Despite opposition from groups like the U.S. Pain Foundation, beginning in January 2018, the Center for Medicare and Medicaid Services (CMS) will change the pain management questions on patient hospital satisfaction surveys from how well staff did controlling patients’ pain to how often they “talked” to patients about their pain. The Hospital Consumer Assessment of Healthcare Providers and Systems, known as the HCAHPS survey, is a high-profile, publicly reported measure that allows consumers to compare the quality of care between different hospitals. Survey results are also used to determine a portion of hospital reimbursement rates.

The HCAHPS survey is sent to a large, random sample of hospital patients throughout the US post-discharge. For example, in the month of December of 2016, scores were based on more than 3.1 million completed surveys from patients at 4,193 hospitals. Pain management is one of the nine topics areas covered that are considered key measures of hospital quality.

The original pain-related questions asked: During this hospital stay, did you need medicine for pain? How often was your pain well controlled? And, how often did the hospital staff do everything they could to help you with your pain? The new questions will be: During this hospital stay, did you have any pain? If the answer is “yes”, how often did hospital staff talk with you about how much pain you had? And, how often did hospital staff talk with you about how to treat your pain?

CMS had come under mounting political pressure from Congress members, doctor organizations such as Physicians for Responsible Opioid Prescribing and the American College of Emergency Physicians, and others to eliminate the pain management questions on the survey. These groups argued that they give doctors an incentive to inappropriately over prescribe opioid pain medications.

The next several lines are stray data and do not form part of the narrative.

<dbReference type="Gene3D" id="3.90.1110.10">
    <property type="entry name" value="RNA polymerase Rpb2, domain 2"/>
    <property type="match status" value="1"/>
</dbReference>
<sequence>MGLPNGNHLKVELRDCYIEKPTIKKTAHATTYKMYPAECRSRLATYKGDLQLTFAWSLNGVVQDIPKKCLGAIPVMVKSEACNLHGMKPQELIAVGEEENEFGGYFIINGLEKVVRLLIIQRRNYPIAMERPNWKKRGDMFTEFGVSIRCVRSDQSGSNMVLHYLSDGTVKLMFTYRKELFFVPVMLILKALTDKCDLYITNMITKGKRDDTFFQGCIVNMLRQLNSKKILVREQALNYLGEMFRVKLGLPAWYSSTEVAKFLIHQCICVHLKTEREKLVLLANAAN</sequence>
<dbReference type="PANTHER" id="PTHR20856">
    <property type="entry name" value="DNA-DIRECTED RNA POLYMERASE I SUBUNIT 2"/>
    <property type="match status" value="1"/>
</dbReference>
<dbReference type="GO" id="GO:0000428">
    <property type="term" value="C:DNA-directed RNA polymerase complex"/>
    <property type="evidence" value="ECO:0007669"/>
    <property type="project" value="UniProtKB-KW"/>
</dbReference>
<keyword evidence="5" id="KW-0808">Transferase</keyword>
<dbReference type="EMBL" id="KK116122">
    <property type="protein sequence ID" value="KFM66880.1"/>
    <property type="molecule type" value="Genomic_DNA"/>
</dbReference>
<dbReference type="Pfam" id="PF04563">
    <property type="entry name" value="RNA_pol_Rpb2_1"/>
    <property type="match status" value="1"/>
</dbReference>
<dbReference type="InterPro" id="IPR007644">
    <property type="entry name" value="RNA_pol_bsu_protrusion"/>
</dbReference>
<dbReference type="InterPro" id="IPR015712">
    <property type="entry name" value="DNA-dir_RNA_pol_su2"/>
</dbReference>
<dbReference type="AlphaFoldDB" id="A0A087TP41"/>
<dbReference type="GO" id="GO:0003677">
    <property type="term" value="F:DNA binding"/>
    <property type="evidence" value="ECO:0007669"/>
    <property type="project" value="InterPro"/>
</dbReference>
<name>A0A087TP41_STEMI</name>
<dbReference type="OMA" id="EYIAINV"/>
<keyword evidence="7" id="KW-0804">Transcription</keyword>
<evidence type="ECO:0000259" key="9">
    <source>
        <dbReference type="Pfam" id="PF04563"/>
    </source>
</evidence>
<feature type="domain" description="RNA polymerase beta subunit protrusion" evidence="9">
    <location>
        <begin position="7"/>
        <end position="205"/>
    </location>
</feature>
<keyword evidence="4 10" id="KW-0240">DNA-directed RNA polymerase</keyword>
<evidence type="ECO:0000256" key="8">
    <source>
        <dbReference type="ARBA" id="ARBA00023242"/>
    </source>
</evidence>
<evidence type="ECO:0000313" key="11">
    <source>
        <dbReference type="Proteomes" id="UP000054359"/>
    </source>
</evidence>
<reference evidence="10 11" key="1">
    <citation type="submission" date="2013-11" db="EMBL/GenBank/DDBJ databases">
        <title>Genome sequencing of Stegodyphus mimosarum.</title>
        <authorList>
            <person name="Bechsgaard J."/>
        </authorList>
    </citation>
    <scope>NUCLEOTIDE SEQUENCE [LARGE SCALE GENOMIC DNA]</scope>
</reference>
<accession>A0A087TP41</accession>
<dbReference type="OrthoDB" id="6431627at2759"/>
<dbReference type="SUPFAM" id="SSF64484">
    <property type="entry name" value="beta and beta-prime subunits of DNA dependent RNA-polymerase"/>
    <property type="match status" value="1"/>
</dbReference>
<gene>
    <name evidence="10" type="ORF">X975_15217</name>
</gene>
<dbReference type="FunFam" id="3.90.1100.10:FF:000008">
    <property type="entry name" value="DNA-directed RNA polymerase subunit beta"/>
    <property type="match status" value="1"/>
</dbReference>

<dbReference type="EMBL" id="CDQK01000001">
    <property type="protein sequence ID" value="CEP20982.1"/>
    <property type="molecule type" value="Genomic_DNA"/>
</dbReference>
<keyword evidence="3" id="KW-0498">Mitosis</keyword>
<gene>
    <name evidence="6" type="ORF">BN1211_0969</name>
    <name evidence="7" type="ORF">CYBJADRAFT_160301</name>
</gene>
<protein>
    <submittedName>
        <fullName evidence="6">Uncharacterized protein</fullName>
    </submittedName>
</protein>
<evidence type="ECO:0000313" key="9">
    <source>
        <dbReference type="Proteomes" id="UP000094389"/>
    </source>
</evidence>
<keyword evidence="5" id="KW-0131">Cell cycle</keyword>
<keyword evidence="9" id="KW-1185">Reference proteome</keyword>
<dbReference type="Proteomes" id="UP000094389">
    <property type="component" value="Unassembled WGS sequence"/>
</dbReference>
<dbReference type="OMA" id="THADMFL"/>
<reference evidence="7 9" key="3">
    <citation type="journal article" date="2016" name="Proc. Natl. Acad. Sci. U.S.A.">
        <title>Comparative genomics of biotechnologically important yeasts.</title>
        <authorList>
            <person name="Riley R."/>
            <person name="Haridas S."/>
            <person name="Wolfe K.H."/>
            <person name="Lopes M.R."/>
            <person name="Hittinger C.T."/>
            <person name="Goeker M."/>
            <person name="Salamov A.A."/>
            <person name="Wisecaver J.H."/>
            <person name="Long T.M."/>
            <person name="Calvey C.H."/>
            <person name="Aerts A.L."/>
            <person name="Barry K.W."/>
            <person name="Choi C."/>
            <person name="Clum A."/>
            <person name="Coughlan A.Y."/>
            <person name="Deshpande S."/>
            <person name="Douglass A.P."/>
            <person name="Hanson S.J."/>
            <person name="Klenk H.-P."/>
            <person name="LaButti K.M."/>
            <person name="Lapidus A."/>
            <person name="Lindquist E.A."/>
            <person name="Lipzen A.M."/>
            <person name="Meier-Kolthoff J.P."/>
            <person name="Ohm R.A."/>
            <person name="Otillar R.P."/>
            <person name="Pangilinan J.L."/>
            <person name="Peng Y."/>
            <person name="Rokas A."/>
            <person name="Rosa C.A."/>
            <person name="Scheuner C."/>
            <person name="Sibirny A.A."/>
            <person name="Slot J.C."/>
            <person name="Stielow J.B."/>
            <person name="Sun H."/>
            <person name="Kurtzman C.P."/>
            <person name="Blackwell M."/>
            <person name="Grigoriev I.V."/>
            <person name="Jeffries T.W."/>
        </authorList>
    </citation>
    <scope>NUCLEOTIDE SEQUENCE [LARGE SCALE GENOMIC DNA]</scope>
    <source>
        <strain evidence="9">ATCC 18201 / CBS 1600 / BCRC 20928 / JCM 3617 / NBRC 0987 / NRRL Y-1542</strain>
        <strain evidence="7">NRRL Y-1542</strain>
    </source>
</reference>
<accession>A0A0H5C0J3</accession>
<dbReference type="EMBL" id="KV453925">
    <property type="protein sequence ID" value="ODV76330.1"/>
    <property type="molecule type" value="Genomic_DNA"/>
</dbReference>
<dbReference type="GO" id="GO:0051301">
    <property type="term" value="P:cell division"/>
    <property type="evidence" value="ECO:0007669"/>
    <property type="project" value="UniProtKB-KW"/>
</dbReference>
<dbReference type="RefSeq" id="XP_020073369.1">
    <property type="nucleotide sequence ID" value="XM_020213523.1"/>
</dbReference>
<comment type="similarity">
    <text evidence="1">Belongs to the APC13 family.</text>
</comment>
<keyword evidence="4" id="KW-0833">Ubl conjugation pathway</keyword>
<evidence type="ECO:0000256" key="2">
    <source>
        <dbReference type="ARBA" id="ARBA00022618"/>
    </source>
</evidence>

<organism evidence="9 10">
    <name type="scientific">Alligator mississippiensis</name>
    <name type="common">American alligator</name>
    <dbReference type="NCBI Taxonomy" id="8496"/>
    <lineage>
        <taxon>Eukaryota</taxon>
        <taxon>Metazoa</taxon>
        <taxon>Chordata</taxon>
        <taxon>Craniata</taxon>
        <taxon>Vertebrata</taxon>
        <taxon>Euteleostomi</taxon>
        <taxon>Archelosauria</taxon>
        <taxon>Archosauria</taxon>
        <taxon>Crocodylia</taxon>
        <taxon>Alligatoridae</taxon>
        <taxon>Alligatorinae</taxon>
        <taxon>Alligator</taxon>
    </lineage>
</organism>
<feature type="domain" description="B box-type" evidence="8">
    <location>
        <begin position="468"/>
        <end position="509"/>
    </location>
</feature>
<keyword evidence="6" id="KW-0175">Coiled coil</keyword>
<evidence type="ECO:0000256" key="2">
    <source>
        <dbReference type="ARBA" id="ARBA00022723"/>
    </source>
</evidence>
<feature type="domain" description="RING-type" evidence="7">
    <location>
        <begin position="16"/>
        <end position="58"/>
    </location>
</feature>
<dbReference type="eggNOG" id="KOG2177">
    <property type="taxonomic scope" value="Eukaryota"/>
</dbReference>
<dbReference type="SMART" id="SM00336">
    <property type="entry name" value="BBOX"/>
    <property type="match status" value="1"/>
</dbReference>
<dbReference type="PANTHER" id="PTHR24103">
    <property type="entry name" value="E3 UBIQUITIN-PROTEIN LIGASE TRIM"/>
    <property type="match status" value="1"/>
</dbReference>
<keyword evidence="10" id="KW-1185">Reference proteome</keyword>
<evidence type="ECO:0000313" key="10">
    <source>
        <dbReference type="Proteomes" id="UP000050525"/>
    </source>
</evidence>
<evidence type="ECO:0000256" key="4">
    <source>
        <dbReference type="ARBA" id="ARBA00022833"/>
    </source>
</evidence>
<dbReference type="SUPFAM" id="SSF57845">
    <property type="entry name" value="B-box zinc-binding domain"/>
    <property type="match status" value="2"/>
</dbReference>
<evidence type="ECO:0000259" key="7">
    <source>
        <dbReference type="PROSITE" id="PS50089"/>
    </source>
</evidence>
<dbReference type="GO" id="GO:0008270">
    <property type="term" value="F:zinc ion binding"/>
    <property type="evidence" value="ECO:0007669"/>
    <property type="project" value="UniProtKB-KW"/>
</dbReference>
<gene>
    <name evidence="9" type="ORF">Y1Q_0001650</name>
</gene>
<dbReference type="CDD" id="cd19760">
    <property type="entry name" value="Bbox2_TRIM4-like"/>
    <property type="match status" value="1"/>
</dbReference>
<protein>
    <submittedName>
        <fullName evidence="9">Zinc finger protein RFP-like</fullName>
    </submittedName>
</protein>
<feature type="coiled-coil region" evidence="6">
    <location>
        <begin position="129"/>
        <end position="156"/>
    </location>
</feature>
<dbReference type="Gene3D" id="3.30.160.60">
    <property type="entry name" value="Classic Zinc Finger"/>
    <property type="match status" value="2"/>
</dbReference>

Although CMS publicly stated that there was “no empirical evidence of this effect,” they nevertheless decided to change the questions and remove pain management from the reimbursement incentive program.

“Adequate pain control is probably at or near the top of the list of concerns for patients and their families during a hospital stay,” says Cindy Steinberg, U.S. Pain Foundation’s director of policy and advocacy.  “With this change, regulators are saying to hospital staff that an important measure of hospital quality care is whether they talk to patients about treating their pain rather than actually treating their pain. There was nothing in the original questions that specified what types of medication or other treatments to give patients to help them manage their pain. I think this change sends the wrong message to hospital healthcare providers and will lead to the unnecessary suffering of hospital patients.”

Learn more about U.S. Pain’s stance on opioids here.